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I Forge Iron

A challenge

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Attached is a series of photos on tying a "Sailor's Lanyard Knot" in cord. They tell me it's difficult for some and easy for others to follow pictures of knots...bad luck, it's all I've got. There's probably other descriptions on the net. The challenge I propose for readers is to tie this knot in steel.

The last three photos show an attempt in modeling clay/plasticine. With out attaching to many tickets to myself I reckon that in itself was a fair achievement. See how you go at rolling out a sausage of plasticine and tying it into a knot.

Some may say, just show us how you managed it in plasticine and we'll do it in steel. No doubt there'll also be lots of suggestions as to tying claytons knots or Bill Epps (I think) knots. Forget it. I'm not challenging you to reinvent the wheel, I'm challenging you to come up with a way of tying this particular knot and no other. All I'll say about the plasticine model is that you'll probably forget about tying the knot as you did with the chord. There was a bit of lateral thinking involved. Out of interests sake I'm wondering whether your lateral thinking is any different to mine. Some are probably thinking I should get off my backside and just do it. I have tried and thus far failed. I have cheated and made the loop separately and shoved it down the middle of a steel turks head. It looks OK from certain angles but is "just not right"

Why bother you say? I see this knot as having a multitude of applications and if a successful method is found the configurations of these types of knots is almost limitless.

By the way, those that know my stance on fabrication will understand that this is a challenge in forging not forgery.

If there are rules to this challenge then let these be them
1. It must be a replication of the "Sailors Lanyard Knot" which consists of a loop on top and two leads extending from the bottom of a three lead, four bight turks head which when tied in cord uses one continuous length.
2. it must be made of iron or steel
3. It shall be known as the Strine's/(insert successful smith's name here) Knot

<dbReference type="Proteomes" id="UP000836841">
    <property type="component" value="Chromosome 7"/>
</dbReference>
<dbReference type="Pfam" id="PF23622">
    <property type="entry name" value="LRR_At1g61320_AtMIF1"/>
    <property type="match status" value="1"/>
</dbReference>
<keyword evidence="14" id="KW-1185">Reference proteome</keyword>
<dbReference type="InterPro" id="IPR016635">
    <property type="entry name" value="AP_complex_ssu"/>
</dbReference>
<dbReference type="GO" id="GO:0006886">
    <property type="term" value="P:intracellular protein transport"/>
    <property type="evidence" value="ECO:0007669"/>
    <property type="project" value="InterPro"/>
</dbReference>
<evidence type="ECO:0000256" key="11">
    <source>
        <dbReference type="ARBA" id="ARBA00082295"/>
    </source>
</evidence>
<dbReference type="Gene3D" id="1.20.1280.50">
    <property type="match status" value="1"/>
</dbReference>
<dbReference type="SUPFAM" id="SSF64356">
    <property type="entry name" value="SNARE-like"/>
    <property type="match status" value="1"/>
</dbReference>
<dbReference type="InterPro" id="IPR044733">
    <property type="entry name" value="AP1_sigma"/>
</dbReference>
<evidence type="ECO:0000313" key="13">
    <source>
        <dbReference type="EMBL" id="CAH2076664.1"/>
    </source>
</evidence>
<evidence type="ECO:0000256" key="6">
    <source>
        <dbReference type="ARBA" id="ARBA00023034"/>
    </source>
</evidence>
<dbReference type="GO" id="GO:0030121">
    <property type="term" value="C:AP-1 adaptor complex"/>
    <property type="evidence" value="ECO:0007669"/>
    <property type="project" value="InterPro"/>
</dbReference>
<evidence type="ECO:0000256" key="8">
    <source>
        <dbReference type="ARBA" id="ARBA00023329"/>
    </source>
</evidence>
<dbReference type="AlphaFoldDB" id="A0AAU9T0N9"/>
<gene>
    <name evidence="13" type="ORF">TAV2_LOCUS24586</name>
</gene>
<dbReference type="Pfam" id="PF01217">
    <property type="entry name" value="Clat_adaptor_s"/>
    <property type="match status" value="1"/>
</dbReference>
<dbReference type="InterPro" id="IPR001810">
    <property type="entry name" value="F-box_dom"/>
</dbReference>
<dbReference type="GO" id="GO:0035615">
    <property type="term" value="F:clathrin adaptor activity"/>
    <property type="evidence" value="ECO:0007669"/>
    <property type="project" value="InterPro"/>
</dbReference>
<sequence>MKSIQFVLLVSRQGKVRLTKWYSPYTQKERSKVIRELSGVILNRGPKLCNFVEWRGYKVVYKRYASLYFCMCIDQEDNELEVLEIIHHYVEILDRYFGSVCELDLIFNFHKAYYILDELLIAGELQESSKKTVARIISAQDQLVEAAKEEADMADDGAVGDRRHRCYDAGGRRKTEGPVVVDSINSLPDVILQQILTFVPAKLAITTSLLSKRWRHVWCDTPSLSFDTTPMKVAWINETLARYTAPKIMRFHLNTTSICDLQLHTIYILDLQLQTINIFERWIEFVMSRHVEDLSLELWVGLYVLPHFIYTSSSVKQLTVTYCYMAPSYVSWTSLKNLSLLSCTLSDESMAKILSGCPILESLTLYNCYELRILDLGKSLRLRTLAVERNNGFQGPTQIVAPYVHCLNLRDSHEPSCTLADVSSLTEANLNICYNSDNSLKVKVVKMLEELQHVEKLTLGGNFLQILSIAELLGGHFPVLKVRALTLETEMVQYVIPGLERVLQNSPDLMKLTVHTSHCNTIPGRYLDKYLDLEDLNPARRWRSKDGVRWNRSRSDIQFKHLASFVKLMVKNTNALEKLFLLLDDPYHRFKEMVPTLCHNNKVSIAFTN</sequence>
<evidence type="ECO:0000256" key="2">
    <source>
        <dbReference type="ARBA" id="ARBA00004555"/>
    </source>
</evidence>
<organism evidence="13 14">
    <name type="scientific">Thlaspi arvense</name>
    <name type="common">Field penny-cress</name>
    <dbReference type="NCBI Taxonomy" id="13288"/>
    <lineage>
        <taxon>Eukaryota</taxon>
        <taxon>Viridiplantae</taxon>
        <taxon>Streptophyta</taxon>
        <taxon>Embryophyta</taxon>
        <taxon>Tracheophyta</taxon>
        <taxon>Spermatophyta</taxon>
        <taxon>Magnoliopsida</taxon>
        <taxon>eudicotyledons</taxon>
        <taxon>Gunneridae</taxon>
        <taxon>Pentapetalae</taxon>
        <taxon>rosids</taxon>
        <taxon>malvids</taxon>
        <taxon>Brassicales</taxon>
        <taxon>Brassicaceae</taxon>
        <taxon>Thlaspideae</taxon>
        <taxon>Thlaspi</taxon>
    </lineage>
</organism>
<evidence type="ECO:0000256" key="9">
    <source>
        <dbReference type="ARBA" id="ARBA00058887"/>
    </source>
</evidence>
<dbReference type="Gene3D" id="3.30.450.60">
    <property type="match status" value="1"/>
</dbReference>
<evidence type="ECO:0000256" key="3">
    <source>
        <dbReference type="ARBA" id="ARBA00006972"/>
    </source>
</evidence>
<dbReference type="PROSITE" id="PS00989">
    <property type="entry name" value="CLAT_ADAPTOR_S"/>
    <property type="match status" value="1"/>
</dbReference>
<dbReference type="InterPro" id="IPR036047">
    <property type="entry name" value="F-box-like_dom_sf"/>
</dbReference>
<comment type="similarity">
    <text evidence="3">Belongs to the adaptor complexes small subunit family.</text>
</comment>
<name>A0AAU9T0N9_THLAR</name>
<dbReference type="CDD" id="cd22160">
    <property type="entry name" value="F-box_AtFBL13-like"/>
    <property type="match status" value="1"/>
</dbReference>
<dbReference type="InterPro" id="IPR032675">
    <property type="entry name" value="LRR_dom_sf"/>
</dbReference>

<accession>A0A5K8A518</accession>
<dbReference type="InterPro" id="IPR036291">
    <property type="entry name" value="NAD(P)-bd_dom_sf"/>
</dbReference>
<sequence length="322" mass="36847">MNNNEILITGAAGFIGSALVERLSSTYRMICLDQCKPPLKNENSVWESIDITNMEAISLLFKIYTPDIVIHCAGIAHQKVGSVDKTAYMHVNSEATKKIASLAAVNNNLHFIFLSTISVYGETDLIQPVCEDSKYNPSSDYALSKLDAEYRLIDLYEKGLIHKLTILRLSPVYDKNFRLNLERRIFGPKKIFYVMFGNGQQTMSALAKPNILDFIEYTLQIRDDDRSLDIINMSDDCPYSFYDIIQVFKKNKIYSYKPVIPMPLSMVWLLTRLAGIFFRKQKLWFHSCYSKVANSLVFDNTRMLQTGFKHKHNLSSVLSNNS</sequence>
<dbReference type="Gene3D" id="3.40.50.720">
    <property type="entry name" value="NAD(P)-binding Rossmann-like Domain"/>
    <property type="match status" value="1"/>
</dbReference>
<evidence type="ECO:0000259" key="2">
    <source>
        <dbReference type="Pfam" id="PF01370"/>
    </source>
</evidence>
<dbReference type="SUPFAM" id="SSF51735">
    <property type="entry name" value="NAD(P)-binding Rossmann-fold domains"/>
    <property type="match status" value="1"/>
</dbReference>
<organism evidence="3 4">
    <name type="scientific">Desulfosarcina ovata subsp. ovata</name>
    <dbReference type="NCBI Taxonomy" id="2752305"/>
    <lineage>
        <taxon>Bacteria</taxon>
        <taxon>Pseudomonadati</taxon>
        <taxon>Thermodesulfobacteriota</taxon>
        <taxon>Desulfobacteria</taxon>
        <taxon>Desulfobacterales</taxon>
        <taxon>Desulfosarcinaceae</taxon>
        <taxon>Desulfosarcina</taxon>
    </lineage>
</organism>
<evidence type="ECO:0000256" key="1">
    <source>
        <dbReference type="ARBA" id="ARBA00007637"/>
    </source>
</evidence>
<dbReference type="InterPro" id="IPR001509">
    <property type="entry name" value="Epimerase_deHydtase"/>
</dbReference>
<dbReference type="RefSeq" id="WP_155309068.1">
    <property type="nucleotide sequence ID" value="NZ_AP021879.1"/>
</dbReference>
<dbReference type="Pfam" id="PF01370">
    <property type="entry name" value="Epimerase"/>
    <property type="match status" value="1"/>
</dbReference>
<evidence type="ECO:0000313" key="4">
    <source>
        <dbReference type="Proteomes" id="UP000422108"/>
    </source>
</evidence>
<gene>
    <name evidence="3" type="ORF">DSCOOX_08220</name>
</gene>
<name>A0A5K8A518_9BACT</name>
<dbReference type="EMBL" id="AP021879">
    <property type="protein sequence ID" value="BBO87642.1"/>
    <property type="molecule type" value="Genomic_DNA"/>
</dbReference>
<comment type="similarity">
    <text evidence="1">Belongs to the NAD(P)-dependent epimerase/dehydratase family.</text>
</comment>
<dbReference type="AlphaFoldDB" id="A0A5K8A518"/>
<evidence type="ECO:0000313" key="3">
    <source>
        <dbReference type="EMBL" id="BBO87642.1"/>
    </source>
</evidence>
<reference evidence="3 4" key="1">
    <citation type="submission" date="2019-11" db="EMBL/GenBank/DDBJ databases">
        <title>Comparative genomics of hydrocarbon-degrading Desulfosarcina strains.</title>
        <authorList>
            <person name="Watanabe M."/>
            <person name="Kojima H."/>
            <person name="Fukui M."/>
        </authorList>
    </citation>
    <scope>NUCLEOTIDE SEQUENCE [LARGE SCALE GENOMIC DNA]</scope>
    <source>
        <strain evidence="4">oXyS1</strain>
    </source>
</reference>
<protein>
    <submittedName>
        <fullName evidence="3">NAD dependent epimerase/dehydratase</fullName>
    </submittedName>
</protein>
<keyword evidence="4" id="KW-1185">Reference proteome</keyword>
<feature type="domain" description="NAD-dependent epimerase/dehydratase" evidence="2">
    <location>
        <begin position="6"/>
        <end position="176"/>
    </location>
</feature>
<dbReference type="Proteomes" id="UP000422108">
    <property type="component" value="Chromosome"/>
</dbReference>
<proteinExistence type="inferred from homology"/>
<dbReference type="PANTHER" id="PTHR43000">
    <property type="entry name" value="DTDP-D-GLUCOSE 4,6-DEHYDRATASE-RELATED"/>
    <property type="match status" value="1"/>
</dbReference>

4. It must be the product of blacksmithing methods used prior to the invention/discovery of electricity.

Finally, you are correct in thinking that this is not explaining a particular aspect of blacksmithing and you've learnt nothing by reading this post. This is not a "taking" exercise it's a "giving" exercise allowing you the opportunity to give something back to the craft in the form of something bordering on "new" in a craft where nothing is new.







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Is a torch allowed?

Any size limits on the stock?

If clay is not available, some thick lead solder wire and a tack hammer might be good for experimentation.

A mind-bender for sure!

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Good point Thomas. I should at least allow the use of steel hammers and anvils :D

Rule 4 now shall read

4. It must be the product of blacksmithing methods used prior to the invention of electrical machinery and gas torches, however an electric light in the shed is permissible.

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This is a great challenge Strine. I've been studying it from the point of folding several loops in a piece of bar and then folding them onto them selves. That's the route I'm thinking might make this feasable. However, could you add some pics between the first set of pics and the second set. Breaking the knott down further might help.

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I could break the clay knot down and post some pictures but I won't because I fear it will taint your thinking. As I have mentioned, thus far I have failed to achieve the end result. There's no point dragging you along my dead end track.

I wait with bated breath to see how your idea goes.


I think you should take the one that you finished and make a mace head out of it.
The one shown in the pikkies is made of modelling clay. As a mace it wouldn't knock Grandma off the toilet seat!!;)
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